Oration honouring Paul Pope
Friday, May 28, 3 p.m.
The man who stands before you today is, amongst other things, a film producer. As a film producer he could not have chosen a better place in which to produce his films than this remarkable province. We have a history of actors and acting going back many years and continuing, unabated, to the present. Many here will remember the comedy team down at City Hall, the Dandy Andy Show, and there is, of course, the on-going soap opera up at the Building, the Canny Danny Saga, with its well-known theme song “Oh, Danny boy, the votes, the votes are calling.”
And as for actors, why, we have a superabundance of them here at the university. We have an acting vice-chancellor, an acting president, an acting vice-president (academic), an acting vice-president (research), an acting dean of arts, and we may even have one or two acting students. There’s plenty to choose from.
And now, of course, people are no longer sure whether to refer to this precious rock, set in a silver sea, as the Province of Newfoundland and Labrador or the Republic of Doyle.
But what manner of man stands before us today? I shall tell you. He is, quite simply, one of the most important figures in the development of the film industry in Newfoundland and Labrador, and we are talking here of an industry that generates some $25 million dollars each year. He helped found the Newfoundland Independent Filmmakers Cooperative (NIFCO) and remains permanently involved in it, and he has produced an astonishing number of independent dramas and documentaries, including Mike Jones’ Secret Nation, John W. Doyle’s Extraordinary Visitor, and John N. Smith’s Welcome to Canada.
In 1998 he formed Pope Productions, the largest film production house in the province, and his first major project was the award-winning documentary My Left Breast which brought Geminis for both Paul Pope and the film’s director, Gerry Rogers. This was the followed by Rare Birds, which remains recommended viewing for anyone who has had a hard day at MUN. I still come across an occasional American visitor looking for Tasker’s Sulphureous Duck. Then there are the miniseries Above and Beyond and Life with Derek, or the documentary series Legends and Lore of the North Atlantic and Going the Distance, or the Bravo! shorts, Baking Lessons and The Plumber’s Waltz. I could go on, and on, and on, but there is no need.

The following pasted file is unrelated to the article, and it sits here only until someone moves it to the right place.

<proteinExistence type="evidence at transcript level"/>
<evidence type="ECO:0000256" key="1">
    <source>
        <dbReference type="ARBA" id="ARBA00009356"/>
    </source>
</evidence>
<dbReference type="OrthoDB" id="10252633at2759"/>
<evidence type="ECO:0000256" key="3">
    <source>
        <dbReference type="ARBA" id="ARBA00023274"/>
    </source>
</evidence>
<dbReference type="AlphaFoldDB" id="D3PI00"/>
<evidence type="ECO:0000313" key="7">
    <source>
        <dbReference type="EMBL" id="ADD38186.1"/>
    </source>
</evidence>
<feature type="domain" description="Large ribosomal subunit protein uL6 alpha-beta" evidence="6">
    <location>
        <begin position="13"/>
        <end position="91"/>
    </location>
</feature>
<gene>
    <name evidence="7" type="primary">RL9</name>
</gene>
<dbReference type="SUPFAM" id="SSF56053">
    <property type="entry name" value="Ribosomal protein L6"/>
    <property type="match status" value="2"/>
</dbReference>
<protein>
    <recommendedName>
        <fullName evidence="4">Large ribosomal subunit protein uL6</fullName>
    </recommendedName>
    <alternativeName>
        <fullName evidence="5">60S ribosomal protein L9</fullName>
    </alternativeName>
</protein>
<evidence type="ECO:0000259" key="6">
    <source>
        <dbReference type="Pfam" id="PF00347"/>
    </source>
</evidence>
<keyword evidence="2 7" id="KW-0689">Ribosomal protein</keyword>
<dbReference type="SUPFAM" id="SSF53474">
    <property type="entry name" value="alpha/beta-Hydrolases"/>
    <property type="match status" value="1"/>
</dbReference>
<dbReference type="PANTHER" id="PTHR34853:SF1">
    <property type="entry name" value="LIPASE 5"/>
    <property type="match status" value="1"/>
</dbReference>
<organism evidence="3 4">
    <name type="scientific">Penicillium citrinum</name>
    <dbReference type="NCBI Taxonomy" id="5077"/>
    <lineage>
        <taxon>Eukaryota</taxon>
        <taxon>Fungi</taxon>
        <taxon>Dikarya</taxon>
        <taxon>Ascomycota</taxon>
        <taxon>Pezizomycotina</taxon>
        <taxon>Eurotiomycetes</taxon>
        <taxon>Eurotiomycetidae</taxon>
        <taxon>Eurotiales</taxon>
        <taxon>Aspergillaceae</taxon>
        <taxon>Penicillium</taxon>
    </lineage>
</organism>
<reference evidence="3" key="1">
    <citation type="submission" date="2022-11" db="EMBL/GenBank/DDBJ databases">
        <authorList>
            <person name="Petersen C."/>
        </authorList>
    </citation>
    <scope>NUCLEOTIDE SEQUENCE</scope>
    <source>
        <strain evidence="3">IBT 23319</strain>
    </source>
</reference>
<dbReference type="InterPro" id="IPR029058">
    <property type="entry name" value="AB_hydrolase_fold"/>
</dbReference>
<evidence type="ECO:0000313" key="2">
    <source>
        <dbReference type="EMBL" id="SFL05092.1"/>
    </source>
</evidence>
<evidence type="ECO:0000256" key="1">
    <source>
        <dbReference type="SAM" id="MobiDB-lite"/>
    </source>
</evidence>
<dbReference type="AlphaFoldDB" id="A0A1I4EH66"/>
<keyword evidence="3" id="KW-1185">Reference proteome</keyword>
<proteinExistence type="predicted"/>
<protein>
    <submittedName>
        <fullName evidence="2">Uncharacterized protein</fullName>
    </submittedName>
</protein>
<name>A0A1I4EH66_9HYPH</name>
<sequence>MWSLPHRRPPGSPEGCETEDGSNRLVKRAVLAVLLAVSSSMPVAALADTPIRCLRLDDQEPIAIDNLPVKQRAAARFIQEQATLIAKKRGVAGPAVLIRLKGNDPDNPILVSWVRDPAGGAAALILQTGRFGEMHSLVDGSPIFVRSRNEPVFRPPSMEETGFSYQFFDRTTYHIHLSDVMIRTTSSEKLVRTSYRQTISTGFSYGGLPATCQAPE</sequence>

Suffice it to say that Paul Pope has directed, produced, or worked on over a hundred films and television productions, that he is a member of the board of directors of the Canadian Film and Television Producers Association and of the Resource Centre for the Arts, and is Vice-Chair of the Canadian Television Fund. Indeed, it has been said that the health and vitality of the film industry in this Province is a direct effect of this man’s tireless contributions, and so it is. And so it is our pleasure to acknowledge him here.
William Shakespeare has told us that all the world’s a stage, and there are few better examples than what you see before you. Seated at the front, in their black and gold, awaiting your adulation, are the stars of the show; behind them, awaiting their break, are the bit players, otherwise known as the faculty; in the audience are the all-important extras; and here, at centre stage, robed in scarlet and wearing a medieval hat, stands the producer, Paul Pope, who has of course, received many awards before now: awards from the Director’s Guild of Canada, the Writers’ Guild of Canada, the Atlantic Film Festival, the Chicago Film Festival, the Canadian International Documentary Festival, and in 2006 the Newfoundland and Labrador Arts Council bestowed on him the Rogers Cable Arts Achievement Award.
But it is time now to add our own acknowledgement of his remarkable talents and to confer upon him the highest honour our university can confer, and so, Mr. Vice-Chancellor, it is my pleasure and privilege to present to you for the degree of doctor of letters, honoris causa, this extraordinary visitor, this papal producer, this rare bird: Paul Pope.
Dr. David Bell